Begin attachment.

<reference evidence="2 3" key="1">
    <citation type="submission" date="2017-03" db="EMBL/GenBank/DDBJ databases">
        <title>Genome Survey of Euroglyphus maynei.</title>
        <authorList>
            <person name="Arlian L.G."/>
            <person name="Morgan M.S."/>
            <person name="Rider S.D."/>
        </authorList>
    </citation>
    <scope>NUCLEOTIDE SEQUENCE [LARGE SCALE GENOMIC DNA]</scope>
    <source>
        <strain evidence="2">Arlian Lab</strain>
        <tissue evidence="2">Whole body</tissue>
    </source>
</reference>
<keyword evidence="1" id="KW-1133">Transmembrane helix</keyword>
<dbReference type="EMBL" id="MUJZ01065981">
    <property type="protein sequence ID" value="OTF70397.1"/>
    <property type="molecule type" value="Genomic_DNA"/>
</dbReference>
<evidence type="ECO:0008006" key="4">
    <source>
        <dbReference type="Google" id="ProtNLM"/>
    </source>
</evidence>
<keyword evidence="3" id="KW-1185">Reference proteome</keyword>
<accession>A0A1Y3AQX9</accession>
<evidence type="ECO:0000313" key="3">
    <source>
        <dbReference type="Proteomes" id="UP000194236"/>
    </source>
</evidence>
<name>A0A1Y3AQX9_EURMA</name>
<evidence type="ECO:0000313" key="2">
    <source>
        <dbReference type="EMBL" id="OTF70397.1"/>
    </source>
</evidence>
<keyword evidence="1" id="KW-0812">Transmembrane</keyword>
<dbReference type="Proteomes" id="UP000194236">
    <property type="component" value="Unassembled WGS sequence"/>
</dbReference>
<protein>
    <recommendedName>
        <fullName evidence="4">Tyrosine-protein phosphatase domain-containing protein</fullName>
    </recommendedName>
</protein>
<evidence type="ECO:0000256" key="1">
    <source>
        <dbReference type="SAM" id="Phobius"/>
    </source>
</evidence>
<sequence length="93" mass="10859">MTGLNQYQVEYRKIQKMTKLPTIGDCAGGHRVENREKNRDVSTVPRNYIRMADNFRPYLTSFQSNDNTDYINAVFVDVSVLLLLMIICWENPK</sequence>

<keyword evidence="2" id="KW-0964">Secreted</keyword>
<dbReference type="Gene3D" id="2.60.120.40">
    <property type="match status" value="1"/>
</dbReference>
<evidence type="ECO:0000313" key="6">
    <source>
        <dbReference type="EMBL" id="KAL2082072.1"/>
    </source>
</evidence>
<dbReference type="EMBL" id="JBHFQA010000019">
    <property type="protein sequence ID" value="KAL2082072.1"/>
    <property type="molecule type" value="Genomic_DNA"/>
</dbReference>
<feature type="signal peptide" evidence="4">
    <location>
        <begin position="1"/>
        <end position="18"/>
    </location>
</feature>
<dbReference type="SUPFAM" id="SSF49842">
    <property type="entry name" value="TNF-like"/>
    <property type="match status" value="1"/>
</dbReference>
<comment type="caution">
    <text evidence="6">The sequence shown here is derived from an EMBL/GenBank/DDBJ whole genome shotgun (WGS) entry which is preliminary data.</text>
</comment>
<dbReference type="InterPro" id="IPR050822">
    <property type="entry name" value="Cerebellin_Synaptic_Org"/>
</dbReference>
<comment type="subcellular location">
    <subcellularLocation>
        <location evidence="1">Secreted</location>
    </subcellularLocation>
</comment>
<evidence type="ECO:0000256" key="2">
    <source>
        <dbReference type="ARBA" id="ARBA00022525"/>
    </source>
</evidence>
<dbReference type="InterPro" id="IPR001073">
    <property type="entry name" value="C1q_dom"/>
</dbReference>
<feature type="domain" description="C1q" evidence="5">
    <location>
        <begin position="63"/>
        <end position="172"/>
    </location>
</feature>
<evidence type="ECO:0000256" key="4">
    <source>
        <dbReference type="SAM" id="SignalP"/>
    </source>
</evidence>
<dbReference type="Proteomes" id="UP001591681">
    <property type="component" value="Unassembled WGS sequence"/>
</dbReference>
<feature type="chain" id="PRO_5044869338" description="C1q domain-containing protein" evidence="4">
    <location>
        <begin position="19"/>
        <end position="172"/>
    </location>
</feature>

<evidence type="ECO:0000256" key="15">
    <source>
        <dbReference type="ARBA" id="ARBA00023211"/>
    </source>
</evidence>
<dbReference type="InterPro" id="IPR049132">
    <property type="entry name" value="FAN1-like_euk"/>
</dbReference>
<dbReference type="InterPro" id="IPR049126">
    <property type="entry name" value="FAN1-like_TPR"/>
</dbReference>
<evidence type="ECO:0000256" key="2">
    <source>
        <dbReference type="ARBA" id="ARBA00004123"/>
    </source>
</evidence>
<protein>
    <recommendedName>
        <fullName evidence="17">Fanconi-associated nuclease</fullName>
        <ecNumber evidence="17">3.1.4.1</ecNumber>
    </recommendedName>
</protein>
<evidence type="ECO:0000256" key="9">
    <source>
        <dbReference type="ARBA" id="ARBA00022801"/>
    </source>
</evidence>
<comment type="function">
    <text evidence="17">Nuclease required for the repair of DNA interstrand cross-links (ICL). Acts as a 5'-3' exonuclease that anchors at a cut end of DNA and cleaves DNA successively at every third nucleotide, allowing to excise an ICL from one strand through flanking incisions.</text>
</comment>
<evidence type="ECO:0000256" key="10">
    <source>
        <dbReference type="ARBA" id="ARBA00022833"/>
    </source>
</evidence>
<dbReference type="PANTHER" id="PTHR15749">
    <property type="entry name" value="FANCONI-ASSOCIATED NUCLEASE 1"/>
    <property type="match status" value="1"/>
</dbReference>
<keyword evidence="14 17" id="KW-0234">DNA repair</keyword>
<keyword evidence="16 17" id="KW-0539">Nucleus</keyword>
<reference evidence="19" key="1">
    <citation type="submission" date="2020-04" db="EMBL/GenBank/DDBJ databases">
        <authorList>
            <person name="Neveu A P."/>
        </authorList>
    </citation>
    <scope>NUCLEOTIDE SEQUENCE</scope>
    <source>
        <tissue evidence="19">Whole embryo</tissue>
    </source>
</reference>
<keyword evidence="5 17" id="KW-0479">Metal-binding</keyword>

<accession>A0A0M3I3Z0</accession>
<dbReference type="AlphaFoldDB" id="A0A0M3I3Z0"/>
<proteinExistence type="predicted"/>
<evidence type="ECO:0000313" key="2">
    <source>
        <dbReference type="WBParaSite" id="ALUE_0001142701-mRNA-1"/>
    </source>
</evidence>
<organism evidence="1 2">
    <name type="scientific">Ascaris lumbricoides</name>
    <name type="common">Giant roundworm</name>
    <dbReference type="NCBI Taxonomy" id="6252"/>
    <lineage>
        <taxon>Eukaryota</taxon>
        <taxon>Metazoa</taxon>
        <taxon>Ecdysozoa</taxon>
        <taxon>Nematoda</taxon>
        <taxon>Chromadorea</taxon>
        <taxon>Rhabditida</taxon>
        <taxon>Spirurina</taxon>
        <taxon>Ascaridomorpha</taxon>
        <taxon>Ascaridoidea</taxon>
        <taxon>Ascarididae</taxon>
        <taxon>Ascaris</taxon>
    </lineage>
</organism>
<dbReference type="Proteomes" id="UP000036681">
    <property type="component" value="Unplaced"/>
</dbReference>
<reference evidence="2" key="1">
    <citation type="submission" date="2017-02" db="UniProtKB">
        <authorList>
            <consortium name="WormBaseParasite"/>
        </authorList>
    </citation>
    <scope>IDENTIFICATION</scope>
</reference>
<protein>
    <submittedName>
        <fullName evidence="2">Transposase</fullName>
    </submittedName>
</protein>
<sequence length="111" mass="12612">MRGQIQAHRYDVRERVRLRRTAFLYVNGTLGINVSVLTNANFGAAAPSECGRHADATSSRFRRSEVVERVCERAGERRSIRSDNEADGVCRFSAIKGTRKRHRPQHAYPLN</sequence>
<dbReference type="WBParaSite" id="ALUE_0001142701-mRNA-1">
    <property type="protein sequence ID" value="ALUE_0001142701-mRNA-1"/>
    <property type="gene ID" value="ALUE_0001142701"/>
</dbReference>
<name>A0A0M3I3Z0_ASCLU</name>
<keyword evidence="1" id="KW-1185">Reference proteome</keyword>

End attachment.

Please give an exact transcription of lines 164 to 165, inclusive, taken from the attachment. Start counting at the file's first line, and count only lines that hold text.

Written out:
    <source>
        <tissue evidence="19">Whole embryo</tissue>